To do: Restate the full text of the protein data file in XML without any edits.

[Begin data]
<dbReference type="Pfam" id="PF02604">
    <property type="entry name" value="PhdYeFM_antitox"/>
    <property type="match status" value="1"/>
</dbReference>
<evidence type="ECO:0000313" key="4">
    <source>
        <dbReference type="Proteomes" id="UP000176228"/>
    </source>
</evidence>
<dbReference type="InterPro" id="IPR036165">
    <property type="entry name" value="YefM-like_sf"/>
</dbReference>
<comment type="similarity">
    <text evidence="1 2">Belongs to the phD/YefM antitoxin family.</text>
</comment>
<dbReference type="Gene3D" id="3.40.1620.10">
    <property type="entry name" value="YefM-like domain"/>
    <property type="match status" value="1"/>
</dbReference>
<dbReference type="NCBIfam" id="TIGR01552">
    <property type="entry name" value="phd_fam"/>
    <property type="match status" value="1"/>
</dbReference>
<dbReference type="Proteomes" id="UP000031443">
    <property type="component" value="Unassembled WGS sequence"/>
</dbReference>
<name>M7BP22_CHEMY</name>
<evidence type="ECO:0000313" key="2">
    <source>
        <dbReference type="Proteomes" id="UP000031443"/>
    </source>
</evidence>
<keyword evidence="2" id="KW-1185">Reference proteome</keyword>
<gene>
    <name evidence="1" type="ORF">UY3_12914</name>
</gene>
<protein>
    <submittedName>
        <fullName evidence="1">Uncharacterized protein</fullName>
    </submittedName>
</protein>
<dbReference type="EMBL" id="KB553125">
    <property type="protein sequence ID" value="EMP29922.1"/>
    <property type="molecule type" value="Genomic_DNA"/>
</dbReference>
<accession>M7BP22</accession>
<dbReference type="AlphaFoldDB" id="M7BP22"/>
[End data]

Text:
<dbReference type="Pfam" id="PF02604">
    <property type="entry name" value="PhdYeFM_antitox"/>
    <property type="match status" value="1"/>
</dbReference>
<evidence type="ECO:0000313" key="4">
    <source>
        <dbReference type="Proteomes" id="UP000176228"/>
    </source>
</evidence>
<dbReference type="InterPro" id="IPR036165">
    <property type="entry name" value="YefM-like_sf"/>
</dbReference>
<comment type="similarity">
    <text evidence="1 2">Belongs to the phD/YefM antitoxin family.</text>
</comment>
<dbReference type="Gene3D" id="3.40.1620.10">
    <property type="entry name" value="YefM-like domain"/>
    <property type="match status" value="1"/>
</dbReference>
<dbReference type="NCBIfam" id="TIGR01552">
    <property type="entry name" value="phd_fam"/>
    <property type="match status" value="1"/>
</dbReference>
<dbReference type="Proteomes" id="UP000031443">
    <property type="component" value="Unassembled WGS sequence"/>
</dbReference>
<name>M7BP22_CHEMY</name>
<evidence type="ECO:0000313" key="2">
    <source>
        <dbReference type="Proteomes" id="UP000031443"/>
    </source>
</evidence>
<keyword evidence="2" id="KW-1185">Reference proteome</keyword>
<gene>
    <name evidence="1" type="ORF">UY3_12914</name>
</gene>
<protein>
    <submittedName>
        <fullName evidence="1">Uncharacterized protein</fullName>
    </submittedName>
</protein>
<dbReference type="EMBL" id="KB553125">
    <property type="protein sequence ID" value="EMP29922.1"/>
    <property type="molecule type" value="Genomic_DNA"/>
</dbReference>
<accession>M7BP22</accession>
<dbReference type="AlphaFoldDB" id="M7BP22"/>